Dr. Adam D. Maxwell, University of Washington
2:00PM  ~  Thursday, January 27, 2022
440 Goodwin Hall

Expanding the capabilities of focused ultrasound surgery through control of mechanical effects

Noninvasive image-guided therapies such as focused ultrasound are increasingly being adopted in clinical scenarios in favor of surgical procedures. These methods employ heating or radiation to render a pathologic tissue such as a tumor biologically nonviable but structurally intact. However, they cannot address a number of important diseases, for example, an obstructing blood clot in the vessel of a stroke patient. My research aims to develop new focused ultrasound techniques that employ mechanical effects of ultrasound to structurally modify or disintegrate soft tissues and calcifications. This seminar will present investigations on how ultrasound waves interact with tissue structures to concentrate stress in these materials, including elastic wave generation, acoustic radiation force, and bubble nucleation. Through this work, new image-guided therapies have been developed and tested to more precisely and efficiently fragment urinary stones, liquefy blood clots, and destroy other pathologic tissues. These methods may eventually be combined to a versatile platform technology to perform complex noninvasive procedures and expand the role of focused ultrasound surgery in medicine.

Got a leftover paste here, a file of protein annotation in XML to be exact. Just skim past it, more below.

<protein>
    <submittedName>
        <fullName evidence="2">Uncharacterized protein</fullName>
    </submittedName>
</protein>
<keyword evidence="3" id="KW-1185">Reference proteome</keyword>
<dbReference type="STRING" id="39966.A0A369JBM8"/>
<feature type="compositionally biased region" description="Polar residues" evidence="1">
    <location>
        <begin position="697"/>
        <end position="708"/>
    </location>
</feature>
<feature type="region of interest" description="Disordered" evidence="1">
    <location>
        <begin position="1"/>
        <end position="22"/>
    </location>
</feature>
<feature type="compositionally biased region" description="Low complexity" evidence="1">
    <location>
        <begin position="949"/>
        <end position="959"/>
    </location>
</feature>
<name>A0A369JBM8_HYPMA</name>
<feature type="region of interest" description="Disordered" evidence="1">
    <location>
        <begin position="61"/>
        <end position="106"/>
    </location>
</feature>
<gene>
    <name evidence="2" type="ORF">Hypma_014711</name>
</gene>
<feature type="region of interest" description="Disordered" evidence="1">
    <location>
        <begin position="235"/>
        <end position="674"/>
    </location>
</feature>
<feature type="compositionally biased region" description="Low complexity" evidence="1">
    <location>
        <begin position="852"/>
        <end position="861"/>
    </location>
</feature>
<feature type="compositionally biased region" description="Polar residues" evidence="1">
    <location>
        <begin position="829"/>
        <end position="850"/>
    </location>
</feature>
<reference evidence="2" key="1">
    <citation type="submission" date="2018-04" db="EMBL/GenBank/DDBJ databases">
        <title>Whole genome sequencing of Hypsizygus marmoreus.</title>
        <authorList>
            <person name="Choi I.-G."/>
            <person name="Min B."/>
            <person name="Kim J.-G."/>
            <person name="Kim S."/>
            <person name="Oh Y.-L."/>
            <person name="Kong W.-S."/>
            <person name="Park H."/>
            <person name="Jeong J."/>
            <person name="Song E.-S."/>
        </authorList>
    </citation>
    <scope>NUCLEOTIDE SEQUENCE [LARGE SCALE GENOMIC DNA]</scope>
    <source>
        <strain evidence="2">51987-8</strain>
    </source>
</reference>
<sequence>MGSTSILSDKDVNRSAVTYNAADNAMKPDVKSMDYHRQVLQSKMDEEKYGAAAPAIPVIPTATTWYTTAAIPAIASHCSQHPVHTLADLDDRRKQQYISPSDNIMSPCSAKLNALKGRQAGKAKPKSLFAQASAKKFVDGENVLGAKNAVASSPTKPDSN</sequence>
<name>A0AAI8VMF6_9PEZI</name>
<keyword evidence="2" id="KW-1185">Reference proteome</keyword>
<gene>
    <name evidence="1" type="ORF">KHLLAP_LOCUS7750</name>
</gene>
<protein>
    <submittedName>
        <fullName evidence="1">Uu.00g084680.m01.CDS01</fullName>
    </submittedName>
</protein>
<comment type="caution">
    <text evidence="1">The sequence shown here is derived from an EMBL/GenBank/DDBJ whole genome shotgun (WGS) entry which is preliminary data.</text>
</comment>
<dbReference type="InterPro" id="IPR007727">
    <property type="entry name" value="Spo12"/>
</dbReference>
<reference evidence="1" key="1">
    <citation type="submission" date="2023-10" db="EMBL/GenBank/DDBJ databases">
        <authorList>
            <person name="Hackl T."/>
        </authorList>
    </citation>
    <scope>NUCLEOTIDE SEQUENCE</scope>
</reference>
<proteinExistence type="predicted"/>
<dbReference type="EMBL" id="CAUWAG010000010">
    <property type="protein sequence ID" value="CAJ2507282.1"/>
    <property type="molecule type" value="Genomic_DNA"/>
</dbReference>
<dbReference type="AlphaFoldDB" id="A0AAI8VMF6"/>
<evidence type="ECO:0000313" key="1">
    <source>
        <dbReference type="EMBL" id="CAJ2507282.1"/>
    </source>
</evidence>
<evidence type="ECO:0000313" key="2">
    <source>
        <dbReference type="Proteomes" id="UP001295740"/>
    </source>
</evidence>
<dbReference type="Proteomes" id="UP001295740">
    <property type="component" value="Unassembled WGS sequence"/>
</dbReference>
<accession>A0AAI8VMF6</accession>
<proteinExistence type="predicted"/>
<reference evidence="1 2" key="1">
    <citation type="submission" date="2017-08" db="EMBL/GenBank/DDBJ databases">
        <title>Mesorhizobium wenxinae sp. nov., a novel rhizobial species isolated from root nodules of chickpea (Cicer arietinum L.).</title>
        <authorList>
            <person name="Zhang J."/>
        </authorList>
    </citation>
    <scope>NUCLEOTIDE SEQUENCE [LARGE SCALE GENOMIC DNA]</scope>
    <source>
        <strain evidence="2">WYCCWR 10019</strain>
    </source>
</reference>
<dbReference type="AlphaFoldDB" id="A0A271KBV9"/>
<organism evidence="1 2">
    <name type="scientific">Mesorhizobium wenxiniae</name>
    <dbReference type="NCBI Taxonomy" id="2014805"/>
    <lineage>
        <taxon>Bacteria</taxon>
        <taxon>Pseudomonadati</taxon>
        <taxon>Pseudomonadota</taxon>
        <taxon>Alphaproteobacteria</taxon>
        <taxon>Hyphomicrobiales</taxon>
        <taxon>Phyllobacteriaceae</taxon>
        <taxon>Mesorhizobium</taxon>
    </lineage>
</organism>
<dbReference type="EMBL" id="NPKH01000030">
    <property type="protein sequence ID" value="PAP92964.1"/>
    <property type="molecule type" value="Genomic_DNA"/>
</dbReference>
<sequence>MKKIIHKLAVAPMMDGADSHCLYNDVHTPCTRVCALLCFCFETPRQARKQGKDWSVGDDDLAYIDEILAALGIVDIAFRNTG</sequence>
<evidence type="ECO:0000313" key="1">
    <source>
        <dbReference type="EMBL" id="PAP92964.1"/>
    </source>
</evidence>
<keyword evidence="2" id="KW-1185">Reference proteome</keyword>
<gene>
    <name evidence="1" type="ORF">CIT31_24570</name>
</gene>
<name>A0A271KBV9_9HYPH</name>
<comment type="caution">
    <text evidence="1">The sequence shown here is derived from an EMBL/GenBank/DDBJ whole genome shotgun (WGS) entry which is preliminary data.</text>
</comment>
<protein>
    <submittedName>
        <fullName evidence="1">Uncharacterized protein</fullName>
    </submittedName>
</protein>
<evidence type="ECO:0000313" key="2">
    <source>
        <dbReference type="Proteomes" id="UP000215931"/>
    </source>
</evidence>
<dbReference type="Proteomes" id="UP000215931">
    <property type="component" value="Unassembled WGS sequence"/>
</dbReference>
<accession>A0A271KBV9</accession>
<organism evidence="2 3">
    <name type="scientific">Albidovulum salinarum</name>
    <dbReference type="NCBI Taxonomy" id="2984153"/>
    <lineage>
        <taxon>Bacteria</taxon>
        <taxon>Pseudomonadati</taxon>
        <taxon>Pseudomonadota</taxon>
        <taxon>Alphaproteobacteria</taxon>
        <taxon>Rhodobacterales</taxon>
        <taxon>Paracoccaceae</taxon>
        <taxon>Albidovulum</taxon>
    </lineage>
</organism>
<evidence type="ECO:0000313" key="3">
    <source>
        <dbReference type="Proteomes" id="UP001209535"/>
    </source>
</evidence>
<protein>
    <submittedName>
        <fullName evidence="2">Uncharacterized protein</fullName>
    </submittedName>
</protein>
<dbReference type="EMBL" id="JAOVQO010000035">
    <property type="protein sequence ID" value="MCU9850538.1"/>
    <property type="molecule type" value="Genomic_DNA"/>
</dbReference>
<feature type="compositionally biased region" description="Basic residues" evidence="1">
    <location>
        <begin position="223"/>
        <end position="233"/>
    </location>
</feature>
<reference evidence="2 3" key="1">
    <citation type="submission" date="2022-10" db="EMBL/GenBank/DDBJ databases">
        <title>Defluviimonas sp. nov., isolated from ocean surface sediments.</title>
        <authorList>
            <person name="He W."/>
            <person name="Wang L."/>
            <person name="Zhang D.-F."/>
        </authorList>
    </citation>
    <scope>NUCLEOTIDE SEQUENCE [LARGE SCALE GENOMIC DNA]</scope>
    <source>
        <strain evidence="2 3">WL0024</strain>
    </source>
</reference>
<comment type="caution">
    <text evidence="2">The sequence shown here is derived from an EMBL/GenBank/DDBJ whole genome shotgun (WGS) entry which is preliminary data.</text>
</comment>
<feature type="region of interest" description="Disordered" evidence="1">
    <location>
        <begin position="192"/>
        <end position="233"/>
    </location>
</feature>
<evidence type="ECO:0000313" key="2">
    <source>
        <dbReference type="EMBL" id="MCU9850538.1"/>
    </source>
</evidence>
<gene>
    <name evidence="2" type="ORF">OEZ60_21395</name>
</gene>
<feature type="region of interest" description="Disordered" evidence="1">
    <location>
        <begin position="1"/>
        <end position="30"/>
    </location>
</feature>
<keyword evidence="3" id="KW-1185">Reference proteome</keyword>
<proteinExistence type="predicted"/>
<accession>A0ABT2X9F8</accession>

Adam D. Maxwell is a Research Assistant Professor of Urology and Adjunct Assistant Professor of Mechanical Engineering at the University of Washington. He received a Ph.D. in biomedical engineering from the University of Michigan. His research investigates physical mechanisms, new devices, and applications for focused ultrasound therapies. He is the inventor of a new noninvasive technology to fragment kidney stones, ‘burst wave lithotripsy’, which was developed over the last 8 years and is now undergoing clinical trials. For his contributions to therapeutic ultrasound, he recently received the R. Bruce Lindsay Early Career Award from the Acoustical Society of America and the Frederic Lizzi Early Career Award from the International Society for Therapeutic Ultrasound.

Host: Professor Saied Taheri